Uprety Y, Asselin H, Boon EK, et al. Indigenous use and bio-efficacy of medicinal plants in the Rasuwa District, Central Nepal. J Ethnobiol Ethnomed. 2010 Jan 26;6:3. PubMed PMID: 20102631
Ecologists at Vrije Universiteit Brussel interviewed plant collectors, medicinal plant cultivators, traditional healers, and traders among the ethnic Tamang people to document 60 medicinal formulations from 56 plant species.
From the background:
“The Rasuwa district presents some of the best examples of graded climatic conditions in Central Himalaya. Pronounced altitudinal gradients, coupled with complex topography and geology, have resulted in a rich biodiversity and unique vegetation patchwork. Therefore, the district harbours a rich diversity of medicinal plants. The Chilime VDC [Village Development Committee] lies in the northern part of the district, bordering the Tibetan part of China, and comprises temperate to alpine climates within 2000-4700 m altitude. The local inhabitants are part of the Tamang indigenous people, which comprises 98% of the total Chilime VDC population. People from the Tamang ethnic group have a rich culture and possess sound traditional knowledge. However, they are economically and socially marginalized and far from having their basic needs fulfilled.”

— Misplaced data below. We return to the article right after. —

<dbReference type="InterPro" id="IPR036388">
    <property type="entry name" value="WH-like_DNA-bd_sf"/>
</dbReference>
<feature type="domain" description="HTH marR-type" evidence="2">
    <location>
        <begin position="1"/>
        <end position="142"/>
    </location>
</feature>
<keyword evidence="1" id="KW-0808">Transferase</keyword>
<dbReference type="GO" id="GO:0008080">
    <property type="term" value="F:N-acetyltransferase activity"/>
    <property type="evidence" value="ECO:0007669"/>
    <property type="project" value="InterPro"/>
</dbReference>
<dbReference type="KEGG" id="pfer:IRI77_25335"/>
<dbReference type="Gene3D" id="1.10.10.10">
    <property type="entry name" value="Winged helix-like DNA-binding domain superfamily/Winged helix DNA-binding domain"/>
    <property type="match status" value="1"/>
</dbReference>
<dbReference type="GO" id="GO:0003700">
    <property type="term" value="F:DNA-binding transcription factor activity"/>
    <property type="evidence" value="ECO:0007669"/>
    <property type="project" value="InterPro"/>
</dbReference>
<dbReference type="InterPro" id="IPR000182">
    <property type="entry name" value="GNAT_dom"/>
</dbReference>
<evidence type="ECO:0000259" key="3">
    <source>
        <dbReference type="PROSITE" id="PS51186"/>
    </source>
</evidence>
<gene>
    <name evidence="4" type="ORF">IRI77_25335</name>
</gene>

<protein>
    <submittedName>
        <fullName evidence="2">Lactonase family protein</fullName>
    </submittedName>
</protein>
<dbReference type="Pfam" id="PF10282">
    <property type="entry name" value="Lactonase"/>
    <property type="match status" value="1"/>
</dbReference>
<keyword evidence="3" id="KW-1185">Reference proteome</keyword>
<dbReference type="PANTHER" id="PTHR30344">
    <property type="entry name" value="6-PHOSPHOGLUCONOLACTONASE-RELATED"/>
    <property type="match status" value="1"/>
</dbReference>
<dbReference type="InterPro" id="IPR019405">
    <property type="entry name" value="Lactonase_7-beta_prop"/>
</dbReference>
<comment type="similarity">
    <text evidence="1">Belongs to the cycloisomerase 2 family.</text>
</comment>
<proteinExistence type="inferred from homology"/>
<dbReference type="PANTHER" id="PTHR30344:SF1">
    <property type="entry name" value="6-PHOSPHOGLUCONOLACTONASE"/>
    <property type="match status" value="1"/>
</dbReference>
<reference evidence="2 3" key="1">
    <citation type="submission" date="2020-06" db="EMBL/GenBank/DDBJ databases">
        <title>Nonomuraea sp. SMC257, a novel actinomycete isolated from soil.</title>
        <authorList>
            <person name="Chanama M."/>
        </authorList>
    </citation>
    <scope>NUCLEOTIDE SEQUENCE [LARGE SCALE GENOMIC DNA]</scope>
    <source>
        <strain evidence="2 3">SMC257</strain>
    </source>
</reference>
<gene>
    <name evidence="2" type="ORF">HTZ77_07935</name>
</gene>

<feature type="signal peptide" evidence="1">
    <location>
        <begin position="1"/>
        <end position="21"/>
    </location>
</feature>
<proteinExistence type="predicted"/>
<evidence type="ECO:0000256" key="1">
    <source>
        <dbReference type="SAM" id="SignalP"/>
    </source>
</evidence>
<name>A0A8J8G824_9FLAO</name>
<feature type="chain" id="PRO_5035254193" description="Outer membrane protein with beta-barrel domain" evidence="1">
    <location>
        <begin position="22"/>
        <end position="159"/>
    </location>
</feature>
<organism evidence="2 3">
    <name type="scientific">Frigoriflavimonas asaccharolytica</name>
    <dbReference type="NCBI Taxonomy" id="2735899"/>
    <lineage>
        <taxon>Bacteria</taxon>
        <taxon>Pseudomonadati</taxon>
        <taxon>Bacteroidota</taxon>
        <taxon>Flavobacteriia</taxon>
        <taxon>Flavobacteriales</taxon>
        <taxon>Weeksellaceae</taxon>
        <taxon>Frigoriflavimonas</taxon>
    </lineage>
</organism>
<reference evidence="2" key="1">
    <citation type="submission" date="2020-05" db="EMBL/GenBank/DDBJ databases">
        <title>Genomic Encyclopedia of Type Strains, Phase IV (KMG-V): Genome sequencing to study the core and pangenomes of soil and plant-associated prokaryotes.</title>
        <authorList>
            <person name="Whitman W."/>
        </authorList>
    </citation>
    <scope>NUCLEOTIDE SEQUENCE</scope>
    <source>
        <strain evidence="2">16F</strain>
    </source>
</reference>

The Tamang people use medicinal plants to treat cuts and wounds, respiratory problems, gastrointestinal disorders, cough and cold, musculoskeletal problems, fever and headache, weakness and dizziness, menstrual disorders, dermatologic infections, ophthalmologic problems, and toothache, among other ailments.
The authors recommend phytochemical and pharmacological studies of the Tamang’s traditionally used medicinal plants, perhaps starting with potentially high-value species including Astilbe rivularis, Berberis asiatica, Hippophae salicifolia, Juniperus recurva, and Swertia multicaulis. They note that while medicinal plants provide huge opportunities for community development and livelihood improvement, local people are often deprived of the benefits. Proper management of medicinal plants could serve as a sustainable income source for the Tamang, which in turn could help generate incentives for biodiversity conservation.